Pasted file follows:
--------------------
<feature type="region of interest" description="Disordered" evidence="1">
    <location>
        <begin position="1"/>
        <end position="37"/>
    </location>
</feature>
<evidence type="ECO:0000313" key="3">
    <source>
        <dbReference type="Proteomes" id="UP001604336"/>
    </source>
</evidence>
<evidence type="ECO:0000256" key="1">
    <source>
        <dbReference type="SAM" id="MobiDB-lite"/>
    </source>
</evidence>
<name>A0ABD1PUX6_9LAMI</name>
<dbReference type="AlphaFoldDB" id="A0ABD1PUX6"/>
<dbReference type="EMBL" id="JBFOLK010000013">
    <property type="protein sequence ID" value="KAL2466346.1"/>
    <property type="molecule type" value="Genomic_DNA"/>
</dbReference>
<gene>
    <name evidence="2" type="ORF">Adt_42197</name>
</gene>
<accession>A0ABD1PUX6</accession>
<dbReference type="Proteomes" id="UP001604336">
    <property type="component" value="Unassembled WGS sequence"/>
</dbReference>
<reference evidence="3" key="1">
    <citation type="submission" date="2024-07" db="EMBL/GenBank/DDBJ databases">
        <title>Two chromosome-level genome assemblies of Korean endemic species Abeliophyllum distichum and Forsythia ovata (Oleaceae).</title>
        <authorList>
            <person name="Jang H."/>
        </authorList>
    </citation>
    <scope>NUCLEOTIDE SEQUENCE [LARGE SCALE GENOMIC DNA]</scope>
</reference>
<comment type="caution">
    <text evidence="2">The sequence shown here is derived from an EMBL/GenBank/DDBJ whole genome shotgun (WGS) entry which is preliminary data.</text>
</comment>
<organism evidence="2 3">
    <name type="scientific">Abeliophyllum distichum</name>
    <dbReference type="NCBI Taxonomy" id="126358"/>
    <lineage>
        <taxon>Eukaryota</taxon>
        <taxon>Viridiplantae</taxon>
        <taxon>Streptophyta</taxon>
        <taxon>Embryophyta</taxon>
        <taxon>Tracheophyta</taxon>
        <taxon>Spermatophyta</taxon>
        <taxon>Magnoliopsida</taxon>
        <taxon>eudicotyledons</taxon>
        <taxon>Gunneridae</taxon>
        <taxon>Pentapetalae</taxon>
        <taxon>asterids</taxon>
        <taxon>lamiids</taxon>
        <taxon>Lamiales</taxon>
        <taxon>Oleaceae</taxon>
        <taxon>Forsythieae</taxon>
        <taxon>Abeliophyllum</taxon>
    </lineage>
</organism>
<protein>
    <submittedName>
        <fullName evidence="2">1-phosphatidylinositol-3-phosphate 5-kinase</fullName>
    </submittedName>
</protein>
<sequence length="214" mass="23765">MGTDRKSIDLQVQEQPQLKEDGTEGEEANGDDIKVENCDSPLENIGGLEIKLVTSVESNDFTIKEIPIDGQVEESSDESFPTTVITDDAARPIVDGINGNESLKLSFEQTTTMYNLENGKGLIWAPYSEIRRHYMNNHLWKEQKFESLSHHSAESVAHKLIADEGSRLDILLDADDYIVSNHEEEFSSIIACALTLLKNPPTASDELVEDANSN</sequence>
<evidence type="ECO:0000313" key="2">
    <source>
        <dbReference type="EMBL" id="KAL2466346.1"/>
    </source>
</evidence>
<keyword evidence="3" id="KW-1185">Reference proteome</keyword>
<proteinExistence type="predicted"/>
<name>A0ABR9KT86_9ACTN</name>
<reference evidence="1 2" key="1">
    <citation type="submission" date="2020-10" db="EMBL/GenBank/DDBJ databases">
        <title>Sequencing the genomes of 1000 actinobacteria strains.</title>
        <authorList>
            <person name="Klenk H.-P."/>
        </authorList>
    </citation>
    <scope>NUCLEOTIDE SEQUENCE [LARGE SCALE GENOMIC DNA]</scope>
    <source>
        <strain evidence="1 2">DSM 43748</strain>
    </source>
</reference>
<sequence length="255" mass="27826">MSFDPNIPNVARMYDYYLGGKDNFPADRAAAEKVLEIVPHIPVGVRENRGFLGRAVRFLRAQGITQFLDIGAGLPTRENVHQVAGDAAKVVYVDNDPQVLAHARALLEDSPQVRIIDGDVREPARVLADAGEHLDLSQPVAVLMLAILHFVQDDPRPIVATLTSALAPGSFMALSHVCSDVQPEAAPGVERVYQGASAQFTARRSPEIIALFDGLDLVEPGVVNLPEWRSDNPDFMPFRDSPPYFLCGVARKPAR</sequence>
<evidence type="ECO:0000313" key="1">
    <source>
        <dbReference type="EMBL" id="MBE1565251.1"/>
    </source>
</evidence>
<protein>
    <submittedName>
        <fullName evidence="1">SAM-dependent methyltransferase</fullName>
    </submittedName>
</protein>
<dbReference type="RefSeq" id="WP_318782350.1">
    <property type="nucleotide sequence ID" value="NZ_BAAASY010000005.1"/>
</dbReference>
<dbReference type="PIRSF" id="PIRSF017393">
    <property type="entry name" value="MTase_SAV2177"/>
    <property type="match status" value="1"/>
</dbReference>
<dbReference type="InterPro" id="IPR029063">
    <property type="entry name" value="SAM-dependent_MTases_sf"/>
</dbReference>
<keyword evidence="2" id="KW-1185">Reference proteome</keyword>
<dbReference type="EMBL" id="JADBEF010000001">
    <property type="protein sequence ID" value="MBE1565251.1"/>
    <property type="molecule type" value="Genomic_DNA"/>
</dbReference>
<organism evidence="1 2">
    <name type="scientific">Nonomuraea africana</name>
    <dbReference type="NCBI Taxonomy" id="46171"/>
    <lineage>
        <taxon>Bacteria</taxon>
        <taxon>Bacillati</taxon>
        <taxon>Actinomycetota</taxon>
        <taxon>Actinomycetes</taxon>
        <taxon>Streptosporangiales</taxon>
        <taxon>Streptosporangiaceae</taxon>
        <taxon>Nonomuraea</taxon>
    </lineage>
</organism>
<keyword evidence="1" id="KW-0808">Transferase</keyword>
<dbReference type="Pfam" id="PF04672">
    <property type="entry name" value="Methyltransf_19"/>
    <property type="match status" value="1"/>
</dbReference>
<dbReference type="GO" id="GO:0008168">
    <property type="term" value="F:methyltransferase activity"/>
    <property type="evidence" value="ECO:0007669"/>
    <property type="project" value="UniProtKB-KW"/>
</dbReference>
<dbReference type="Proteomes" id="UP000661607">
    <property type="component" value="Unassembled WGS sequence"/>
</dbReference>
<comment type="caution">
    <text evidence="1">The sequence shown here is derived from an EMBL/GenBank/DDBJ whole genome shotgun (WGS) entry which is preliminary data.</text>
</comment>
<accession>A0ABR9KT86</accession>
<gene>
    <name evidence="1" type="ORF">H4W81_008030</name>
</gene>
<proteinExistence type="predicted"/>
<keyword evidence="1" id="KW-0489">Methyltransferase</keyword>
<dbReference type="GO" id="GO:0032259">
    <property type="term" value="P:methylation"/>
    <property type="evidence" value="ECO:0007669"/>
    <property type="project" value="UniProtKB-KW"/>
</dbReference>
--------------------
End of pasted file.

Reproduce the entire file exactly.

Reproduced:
<feature type="region of interest" description="Disordered" evidence="1">
    <location>
        <begin position="1"/>
        <end position="37"/>
    </location>
</feature>
<evidence type="ECO:0000313" key="3">
    <source>
        <dbReference type="Proteomes" id="UP001604336"/>
    </source>
</evidence>
<evidence type="ECO:0000256" key="1">
    <source>
        <dbReference type="SAM" id="MobiDB-lite"/>
    </source>
</evidence>
<name>A0ABD1PUX6_9LAMI</name>
<dbReference type="AlphaFoldDB" id="A0ABD1PUX6"/>
<dbReference type="EMBL" id="JBFOLK010000013">
    <property type="protein sequence ID" value="KAL2466346.1"/>
    <property type="molecule type" value="Genomic_DNA"/>
</dbReference>
<gene>
    <name evidence="2" type="ORF">Adt_42197</name>
</gene>
<accession>A0ABD1PUX6</accession>
<dbReference type="Proteomes" id="UP001604336">
    <property type="component" value="Unassembled WGS sequence"/>
</dbReference>
<reference evidence="3" key="1">
    <citation type="submission" date="2024-07" db="EMBL/GenBank/DDBJ databases">
        <title>Two chromosome-level genome assemblies of Korean endemic species Abeliophyllum distichum and Forsythia ovata (Oleaceae).</title>
        <authorList>
            <person name="Jang H."/>
        </authorList>
    </citation>
    <scope>NUCLEOTIDE SEQUENCE [LARGE SCALE GENOMIC DNA]</scope>
</reference>
<comment type="caution">
    <text evidence="2">The sequence shown here is derived from an EMBL/GenBank/DDBJ whole genome shotgun (WGS) entry which is preliminary data.</text>
</comment>
<organism evidence="2 3">
    <name type="scientific">Abeliophyllum distichum</name>
    <dbReference type="NCBI Taxonomy" id="126358"/>
    <lineage>
        <taxon>Eukaryota</taxon>
        <taxon>Viridiplantae</taxon>
        <taxon>Streptophyta</taxon>
        <taxon>Embryophyta</taxon>
        <taxon>Tracheophyta</taxon>
        <taxon>Spermatophyta</taxon>
        <taxon>Magnoliopsida</taxon>
        <taxon>eudicotyledons</taxon>
        <taxon>Gunneridae</taxon>
        <taxon>Pentapetalae</taxon>
        <taxon>asterids</taxon>
        <taxon>lamiids</taxon>
        <taxon>Lamiales</taxon>
        <taxon>Oleaceae</taxon>
        <taxon>Forsythieae</taxon>
        <taxon>Abeliophyllum</taxon>
    </lineage>
</organism>
<protein>
    <submittedName>
        <fullName evidence="2">1-phosphatidylinositol-3-phosphate 5-kinase</fullName>
    </submittedName>
</protein>
<sequence length="214" mass="23765">MGTDRKSIDLQVQEQPQLKEDGTEGEEANGDDIKVENCDSPLENIGGLEIKLVTSVESNDFTIKEIPIDGQVEESSDESFPTTVITDDAARPIVDGINGNESLKLSFEQTTTMYNLENGKGLIWAPYSEIRRHYMNNHLWKEQKFESLSHHSAESVAHKLIADEGSRLDILLDADDYIVSNHEEEFSSIIACALTLLKNPPTASDELVEDANSN</sequence>
<evidence type="ECO:0000313" key="2">
    <source>
        <dbReference type="EMBL" id="KAL2466346.1"/>
    </source>
</evidence>
<keyword evidence="3" id="KW-1185">Reference proteome</keyword>
<proteinExistence type="predicted"/>
<name>A0ABR9KT86_9ACTN</name>
<reference evidence="1 2" key="1">
    <citation type="submission" date="2020-10" db="EMBL/GenBank/DDBJ databases">
        <title>Sequencing the genomes of 1000 actinobacteria strains.</title>
        <authorList>
            <person name="Klenk H.-P."/>
        </authorList>
    </citation>
    <scope>NUCLEOTIDE SEQUENCE [LARGE SCALE GENOMIC DNA]</scope>
    <source>
        <strain evidence="1 2">DSM 43748</strain>
    </source>
</reference>
<sequence length="255" mass="27826">MSFDPNIPNVARMYDYYLGGKDNFPADRAAAEKVLEIVPHIPVGVRENRGFLGRAVRFLRAQGITQFLDIGAGLPTRENVHQVAGDAAKVVYVDNDPQVLAHARALLEDSPQVRIIDGDVREPARVLADAGEHLDLSQPVAVLMLAILHFVQDDPRPIVATLTSALAPGSFMALSHVCSDVQPEAAPGVERVYQGASAQFTARRSPEIIALFDGLDLVEPGVVNLPEWRSDNPDFMPFRDSPPYFLCGVARKPAR</sequence>
<evidence type="ECO:0000313" key="1">
    <source>
        <dbReference type="EMBL" id="MBE1565251.1"/>
    </source>
</evidence>
<protein>
    <submittedName>
        <fullName evidence="1">SAM-dependent methyltransferase</fullName>
    </submittedName>
</protein>
<dbReference type="RefSeq" id="WP_318782350.1">
    <property type="nucleotide sequence ID" value="NZ_BAAASY010000005.1"/>
</dbReference>
<dbReference type="PIRSF" id="PIRSF017393">
    <property type="entry name" value="MTase_SAV2177"/>
    <property type="match status" value="1"/>
</dbReference>
<dbReference type="InterPro" id="IPR029063">
    <property type="entry name" value="SAM-dependent_MTases_sf"/>
</dbReference>
<keyword evidence="2" id="KW-1185">Reference proteome</keyword>
<dbReference type="EMBL" id="JADBEF010000001">
    <property type="protein sequence ID" value="MBE1565251.1"/>
    <property type="molecule type" value="Genomic_DNA"/>
</dbReference>
<organism evidence="1 2">
    <name type="scientific">Nonomuraea africana</name>
    <dbReference type="NCBI Taxonomy" id="46171"/>
    <lineage>
        <taxon>Bacteria</taxon>
        <taxon>Bacillati</taxon>
        <taxon>Actinomycetota</taxon>
        <taxon>Actinomycetes</taxon>
        <taxon>Streptosporangiales</taxon>
        <taxon>Streptosporangiaceae</taxon>
        <taxon>Nonomuraea</taxon>
    </lineage>
</organism>
<keyword evidence="1" id="KW-0808">Transferase</keyword>
<dbReference type="Pfam" id="PF04672">
    <property type="entry name" value="Methyltransf_19"/>
    <property type="match status" value="1"/>
</dbReference>
<dbReference type="GO" id="GO:0008168">
    <property type="term" value="F:methyltransferase activity"/>
    <property type="evidence" value="ECO:0007669"/>
    <property type="project" value="UniProtKB-KW"/>
</dbReference>
<dbReference type="Proteomes" id="UP000661607">
    <property type="component" value="Unassembled WGS sequence"/>
</dbReference>
<comment type="caution">
    <text evidence="1">The sequence shown here is derived from an EMBL/GenBank/DDBJ whole genome shotgun (WGS) entry which is preliminary data.</text>
</comment>
<accession>A0ABR9KT86</accession>
<gene>
    <name evidence="1" type="ORF">H4W81_008030</name>
</gene>
<proteinExistence type="predicted"/>
<keyword evidence="1" id="KW-0489">Methyltransferase</keyword>
<dbReference type="GO" id="GO:0032259">
    <property type="term" value="P:methylation"/>
    <property type="evidence" value="ECO:0007669"/>
    <property type="project" value="UniProtKB-KW"/>
</dbReference>